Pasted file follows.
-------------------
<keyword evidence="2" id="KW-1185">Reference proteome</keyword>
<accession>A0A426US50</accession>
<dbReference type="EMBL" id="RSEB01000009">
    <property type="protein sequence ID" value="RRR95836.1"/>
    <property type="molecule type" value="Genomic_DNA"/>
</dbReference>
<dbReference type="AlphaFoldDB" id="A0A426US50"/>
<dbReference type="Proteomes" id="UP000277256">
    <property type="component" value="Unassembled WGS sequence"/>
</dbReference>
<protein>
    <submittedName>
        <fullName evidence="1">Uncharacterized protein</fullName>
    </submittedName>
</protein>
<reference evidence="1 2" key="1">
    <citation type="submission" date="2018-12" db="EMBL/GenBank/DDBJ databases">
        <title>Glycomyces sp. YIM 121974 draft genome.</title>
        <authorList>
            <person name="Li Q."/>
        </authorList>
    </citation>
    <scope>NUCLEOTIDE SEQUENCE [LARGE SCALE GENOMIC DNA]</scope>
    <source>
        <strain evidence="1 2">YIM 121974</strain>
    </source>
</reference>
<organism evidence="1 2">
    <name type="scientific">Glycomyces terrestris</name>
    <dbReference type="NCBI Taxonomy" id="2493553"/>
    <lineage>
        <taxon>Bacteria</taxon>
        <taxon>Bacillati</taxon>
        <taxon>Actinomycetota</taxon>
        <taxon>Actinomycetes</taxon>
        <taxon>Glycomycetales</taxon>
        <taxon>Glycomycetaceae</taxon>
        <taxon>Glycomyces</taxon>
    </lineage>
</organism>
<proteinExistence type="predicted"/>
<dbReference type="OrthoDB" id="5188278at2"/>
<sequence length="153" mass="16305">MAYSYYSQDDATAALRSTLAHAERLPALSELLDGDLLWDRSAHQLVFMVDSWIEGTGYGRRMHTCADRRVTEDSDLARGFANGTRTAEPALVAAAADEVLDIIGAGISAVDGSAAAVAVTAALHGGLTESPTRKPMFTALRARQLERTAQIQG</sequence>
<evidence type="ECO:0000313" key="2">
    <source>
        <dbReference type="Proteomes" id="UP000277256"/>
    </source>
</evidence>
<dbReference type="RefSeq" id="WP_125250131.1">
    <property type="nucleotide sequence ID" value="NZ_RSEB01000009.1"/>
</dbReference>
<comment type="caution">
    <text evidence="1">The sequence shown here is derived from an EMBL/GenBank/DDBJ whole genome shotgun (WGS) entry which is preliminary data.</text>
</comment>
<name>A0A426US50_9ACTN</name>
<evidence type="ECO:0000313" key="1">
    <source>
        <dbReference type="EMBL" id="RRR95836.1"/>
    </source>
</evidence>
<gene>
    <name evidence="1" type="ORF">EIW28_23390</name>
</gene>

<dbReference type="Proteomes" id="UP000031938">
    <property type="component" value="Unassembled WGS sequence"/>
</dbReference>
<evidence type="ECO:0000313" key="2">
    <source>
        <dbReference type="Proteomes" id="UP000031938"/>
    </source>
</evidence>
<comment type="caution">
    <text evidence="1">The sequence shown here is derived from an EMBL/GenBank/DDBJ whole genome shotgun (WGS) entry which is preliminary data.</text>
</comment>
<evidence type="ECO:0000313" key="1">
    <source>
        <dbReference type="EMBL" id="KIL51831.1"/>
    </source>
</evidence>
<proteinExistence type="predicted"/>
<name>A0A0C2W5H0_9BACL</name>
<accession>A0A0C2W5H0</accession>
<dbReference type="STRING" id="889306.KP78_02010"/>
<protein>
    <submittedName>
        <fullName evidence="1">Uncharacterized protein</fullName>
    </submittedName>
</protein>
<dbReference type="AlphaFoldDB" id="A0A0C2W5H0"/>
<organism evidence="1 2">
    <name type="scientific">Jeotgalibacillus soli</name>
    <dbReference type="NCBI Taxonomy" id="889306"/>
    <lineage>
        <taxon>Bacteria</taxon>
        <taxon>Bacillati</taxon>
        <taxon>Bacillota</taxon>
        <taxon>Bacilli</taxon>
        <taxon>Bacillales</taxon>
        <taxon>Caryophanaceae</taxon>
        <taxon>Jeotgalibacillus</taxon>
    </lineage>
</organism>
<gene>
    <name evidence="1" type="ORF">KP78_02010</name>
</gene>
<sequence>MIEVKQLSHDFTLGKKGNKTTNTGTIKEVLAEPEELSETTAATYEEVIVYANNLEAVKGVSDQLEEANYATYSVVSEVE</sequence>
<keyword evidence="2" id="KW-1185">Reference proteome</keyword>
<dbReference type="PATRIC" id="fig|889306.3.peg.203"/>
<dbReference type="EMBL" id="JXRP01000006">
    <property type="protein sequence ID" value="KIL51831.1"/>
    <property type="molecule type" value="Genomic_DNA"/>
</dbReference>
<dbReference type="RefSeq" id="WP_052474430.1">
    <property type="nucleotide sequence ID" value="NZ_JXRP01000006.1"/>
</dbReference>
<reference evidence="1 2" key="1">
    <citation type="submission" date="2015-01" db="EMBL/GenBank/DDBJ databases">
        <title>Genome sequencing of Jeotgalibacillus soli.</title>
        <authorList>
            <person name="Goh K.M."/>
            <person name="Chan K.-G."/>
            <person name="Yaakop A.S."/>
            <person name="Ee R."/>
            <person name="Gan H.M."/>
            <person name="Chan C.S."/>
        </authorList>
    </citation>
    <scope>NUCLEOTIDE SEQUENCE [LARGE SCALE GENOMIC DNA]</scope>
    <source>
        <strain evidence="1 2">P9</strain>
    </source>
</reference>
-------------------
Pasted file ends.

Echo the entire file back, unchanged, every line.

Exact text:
<keyword evidence="2" id="KW-1185">Reference proteome</keyword>
<accession>A0A426US50</accession>
<dbReference type="EMBL" id="RSEB01000009">
    <property type="protein sequence ID" value="RRR95836.1"/>
    <property type="molecule type" value="Genomic_DNA"/>
</dbReference>
<dbReference type="AlphaFoldDB" id="A0A426US50"/>
<dbReference type="Proteomes" id="UP000277256">
    <property type="component" value="Unassembled WGS sequence"/>
</dbReference>
<protein>
    <submittedName>
        <fullName evidence="1">Uncharacterized protein</fullName>
    </submittedName>
</protein>
<reference evidence="1 2" key="1">
    <citation type="submission" date="2018-12" db="EMBL/GenBank/DDBJ databases">
        <title>Glycomyces sp. YIM 121974 draft genome.</title>
        <authorList>
            <person name="Li Q."/>
        </authorList>
    </citation>
    <scope>NUCLEOTIDE SEQUENCE [LARGE SCALE GENOMIC DNA]</scope>
    <source>
        <strain evidence="1 2">YIM 121974</strain>
    </source>
</reference>
<organism evidence="1 2">
    <name type="scientific">Glycomyces terrestris</name>
    <dbReference type="NCBI Taxonomy" id="2493553"/>
    <lineage>
        <taxon>Bacteria</taxon>
        <taxon>Bacillati</taxon>
        <taxon>Actinomycetota</taxon>
        <taxon>Actinomycetes</taxon>
        <taxon>Glycomycetales</taxon>
        <taxon>Glycomycetaceae</taxon>
        <taxon>Glycomyces</taxon>
    </lineage>
</organism>
<proteinExistence type="predicted"/>
<dbReference type="OrthoDB" id="5188278at2"/>
<sequence length="153" mass="16305">MAYSYYSQDDATAALRSTLAHAERLPALSELLDGDLLWDRSAHQLVFMVDSWIEGTGYGRRMHTCADRRVTEDSDLARGFANGTRTAEPALVAAAADEVLDIIGAGISAVDGSAAAVAVTAALHGGLTESPTRKPMFTALRARQLERTAQIQG</sequence>
<evidence type="ECO:0000313" key="2">
    <source>
        <dbReference type="Proteomes" id="UP000277256"/>
    </source>
</evidence>
<dbReference type="RefSeq" id="WP_125250131.1">
    <property type="nucleotide sequence ID" value="NZ_RSEB01000009.1"/>
</dbReference>
<comment type="caution">
    <text evidence="1">The sequence shown here is derived from an EMBL/GenBank/DDBJ whole genome shotgun (WGS) entry which is preliminary data.</text>
</comment>
<name>A0A426US50_9ACTN</name>
<evidence type="ECO:0000313" key="1">
    <source>
        <dbReference type="EMBL" id="RRR95836.1"/>
    </source>
</evidence>
<gene>
    <name evidence="1" type="ORF">EIW28_23390</name>
</gene>

<dbReference type="Proteomes" id="UP000031938">
    <property type="component" value="Unassembled WGS sequence"/>
</dbReference>
<evidence type="ECO:0000313" key="2">
    <source>
        <dbReference type="Proteomes" id="UP000031938"/>
    </source>
</evidence>
<comment type="caution">
    <text evidence="1">The sequence shown here is derived from an EMBL/GenBank/DDBJ whole genome shotgun (WGS) entry which is preliminary data.</text>
</comment>
<evidence type="ECO:0000313" key="1">
    <source>
        <dbReference type="EMBL" id="KIL51831.1"/>
    </source>
</evidence>
<proteinExistence type="predicted"/>
<name>A0A0C2W5H0_9BACL</name>
<accession>A0A0C2W5H0</accession>
<dbReference type="STRING" id="889306.KP78_02010"/>
<protein>
    <submittedName>
        <fullName evidence="1">Uncharacterized protein</fullName>
    </submittedName>
</protein>
<dbReference type="AlphaFoldDB" id="A0A0C2W5H0"/>
<organism evidence="1 2">
    <name type="scientific">Jeotgalibacillus soli</name>
    <dbReference type="NCBI Taxonomy" id="889306"/>
    <lineage>
        <taxon>Bacteria</taxon>
        <taxon>Bacillati</taxon>
        <taxon>Bacillota</taxon>
        <taxon>Bacilli</taxon>
        <taxon>Bacillales</taxon>
        <taxon>Caryophanaceae</taxon>
        <taxon>Jeotgalibacillus</taxon>
    </lineage>
</organism>
<gene>
    <name evidence="1" type="ORF">KP78_02010</name>
</gene>
<sequence>MIEVKQLSHDFTLGKKGNKTTNTGTIKEVLAEPEELSETTAATYEEVIVYANNLEAVKGVSDQLEEANYATYSVVSEVE</sequence>
<keyword evidence="2" id="KW-1185">Reference proteome</keyword>
<dbReference type="PATRIC" id="fig|889306.3.peg.203"/>
<dbReference type="EMBL" id="JXRP01000006">
    <property type="protein sequence ID" value="KIL51831.1"/>
    <property type="molecule type" value="Genomic_DNA"/>
</dbReference>
<dbReference type="RefSeq" id="WP_052474430.1">
    <property type="nucleotide sequence ID" value="NZ_JXRP01000006.1"/>
</dbReference>
<reference evidence="1 2" key="1">
    <citation type="submission" date="2015-01" db="EMBL/GenBank/DDBJ databases">
        <title>Genome sequencing of Jeotgalibacillus soli.</title>
        <authorList>
            <person name="Goh K.M."/>
            <person name="Chan K.-G."/>
            <person name="Yaakop A.S."/>
            <person name="Ee R."/>
            <person name="Gan H.M."/>
            <person name="Chan C.S."/>
        </authorList>
    </citation>
    <scope>NUCLEOTIDE SEQUENCE [LARGE SCALE GENOMIC DNA]</scope>
    <source>
        <strain evidence="1 2">P9</strain>
    </source>
</reference>